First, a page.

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Can Quantification of Biceps Peritendinous Effusion Predict Rotator Cuff Pathologies?

A Retrospective Analysis of 1352 Shoulder Ultrasound

Hung, Chen-Yu MD; Chang, Ke-Vin MD, PhD; Özçakar, Levent MD; Wang, Tyng-Guey MD; Chen, Wen-Shiang MD, PhD

American Journal of Physical Medicine & Rehabilitation: March 2016 - Volume 95 - Issue 3 - p 161–168
doi: 10.1097/PHM.0000000000000442
Original Research Articles CME Article . 2016 Series . Number 3

Objective The purposes of this study were to determine the best cutoff value for bicipital peritendinous effusion (BPE) and to test its diagnostic performance as regards shoulders with and without rotator cuff pathology.

Design We reviewed the sonographic reports of 1352 patients with suspected shoulder disorders between January 2011 and June 2012. The associations between BPE and rotator cuff abnormalities were explored by logistic regression and adjusted for age, sex, affected side, and clinical diagnosis of frozen shoulder. The receiver operating characteristic curves were constructed to assess the ability of BPE to discriminate certain rotator cuff pathologies. Maximal Youden indexes were used to define the best cutoff points, which were later applied on the validation data set for its discriminative ability.

Results Sonographic findings of subscapularis tendinopathy, subdeltoid bursitis, supraspinatus full-thickness tear, and supraspinatus articular-sided partial-thickness tear were found to be associated with BPE. The cutoff values of BPE to differentiate those lesions were 1.0, 0.9, 1.5, and 1.5 mm, respectively. Validation of the diagnostic performance of BPE at defined thicknesses yielded good negative predictive values for the aforementioned rotator cuff abnormalities.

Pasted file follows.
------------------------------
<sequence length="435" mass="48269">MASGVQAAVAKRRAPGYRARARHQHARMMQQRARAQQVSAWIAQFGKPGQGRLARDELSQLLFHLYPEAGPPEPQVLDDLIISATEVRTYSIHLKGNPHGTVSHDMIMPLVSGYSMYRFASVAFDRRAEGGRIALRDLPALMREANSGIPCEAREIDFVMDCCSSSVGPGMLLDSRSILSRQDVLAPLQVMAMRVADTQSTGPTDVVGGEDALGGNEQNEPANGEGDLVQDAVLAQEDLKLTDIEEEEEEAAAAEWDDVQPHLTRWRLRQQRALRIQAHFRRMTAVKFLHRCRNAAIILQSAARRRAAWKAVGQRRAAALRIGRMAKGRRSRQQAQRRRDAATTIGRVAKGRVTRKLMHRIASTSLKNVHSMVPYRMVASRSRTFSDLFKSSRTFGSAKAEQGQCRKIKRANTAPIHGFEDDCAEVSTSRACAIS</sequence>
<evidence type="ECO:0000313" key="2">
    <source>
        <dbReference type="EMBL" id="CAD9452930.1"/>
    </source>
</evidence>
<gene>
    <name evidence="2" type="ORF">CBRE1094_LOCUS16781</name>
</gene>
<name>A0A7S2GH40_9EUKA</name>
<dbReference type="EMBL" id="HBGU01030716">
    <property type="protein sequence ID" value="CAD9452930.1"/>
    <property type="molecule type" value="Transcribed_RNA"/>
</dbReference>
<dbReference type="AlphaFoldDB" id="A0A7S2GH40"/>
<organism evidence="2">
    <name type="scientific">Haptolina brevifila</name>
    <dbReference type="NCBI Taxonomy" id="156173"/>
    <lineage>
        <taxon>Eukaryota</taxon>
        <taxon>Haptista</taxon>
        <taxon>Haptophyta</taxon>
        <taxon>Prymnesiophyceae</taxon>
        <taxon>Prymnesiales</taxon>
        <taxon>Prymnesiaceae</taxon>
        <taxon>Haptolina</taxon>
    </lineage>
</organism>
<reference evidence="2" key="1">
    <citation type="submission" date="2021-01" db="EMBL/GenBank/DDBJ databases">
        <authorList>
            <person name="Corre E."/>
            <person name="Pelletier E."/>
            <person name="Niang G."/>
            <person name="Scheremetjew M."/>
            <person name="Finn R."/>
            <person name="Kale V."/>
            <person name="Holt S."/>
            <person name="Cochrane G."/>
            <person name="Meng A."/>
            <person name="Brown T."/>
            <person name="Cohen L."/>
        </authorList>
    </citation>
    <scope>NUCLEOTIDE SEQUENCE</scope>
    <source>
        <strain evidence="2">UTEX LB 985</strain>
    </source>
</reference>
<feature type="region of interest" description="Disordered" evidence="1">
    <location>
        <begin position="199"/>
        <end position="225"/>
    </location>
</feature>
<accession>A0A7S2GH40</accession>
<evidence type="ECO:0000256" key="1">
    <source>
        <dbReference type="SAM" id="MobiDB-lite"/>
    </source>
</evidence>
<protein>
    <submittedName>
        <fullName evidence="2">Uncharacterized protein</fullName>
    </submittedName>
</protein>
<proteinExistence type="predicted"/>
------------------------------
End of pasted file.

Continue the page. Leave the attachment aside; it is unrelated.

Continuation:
Conclusions Sonographically detected BPE seems to be in association with certain rotator cuff pathologies, and it can be utilized as an adjuvant finding to rule out such rotator cuff abnormalities.

To Claim CME Credits: Complete the self-assessment activity and evaluation online at

CME Objectives: Upon completion of this article, the reader should be able (1) to realize the association between the biceps peritendinous effusion and other sonographic abnormal findings regarding the shoulder joint, (2) to understand the possible mechanism of biceps peritendinous effusion production, and (3) to use biceps peritendinous effusion as an adjuvant finding to rule out rotator cuff abnormalities.

Level: Advanced

Accreditation: The Association of Academic Physiatrists is accredited by the Accreditation Council for Continuing Medical Education to provide continuing medical education for physicians. The Association of Academic Physiatrists designates this activity for a maximum of 1.5 AMA PRA Category 1 Credit(s). Physicians should only claim credit commensurate with the extent of their participation in the activity.

From the Department of Physical Medicine and Rehabilitation, National Taiwan University Hospital, Chu-Tung Branch, Hsinchu, Taiwan (C-YH); Department of Physical Medicine and Rehabilitation, National Taiwan University Hospital, BeiHu Branch, Taipei, Taiwan (K-VC); Department of Physical and Rehabilitation Medicine, Hacettepe University Medical School, Ankara, Turkey (LÖ); and Department of Physical Medicine and Rehabilitation, National Taiwan University Hospital and National Taiwan University College of Medicine, Taipei, Taiwan (T-GW, W-SC).

All correspondence and requests for reprints should be addressed to: Ke-Vin Chang, MD, PhD, Department of Physical Medicine and Rehabilitation, National Taiwan University Hospital, BeiHu Branch and National Taiwan University College of Medicine, 87 Neijiang St., Wanhua Dist., Taipei City 108, Taiwan (R.O.C.).

Financial disclosure statements have been obtained, and no conflicts of interest have been reported by the authors or by any individuals in control of the content of this article.

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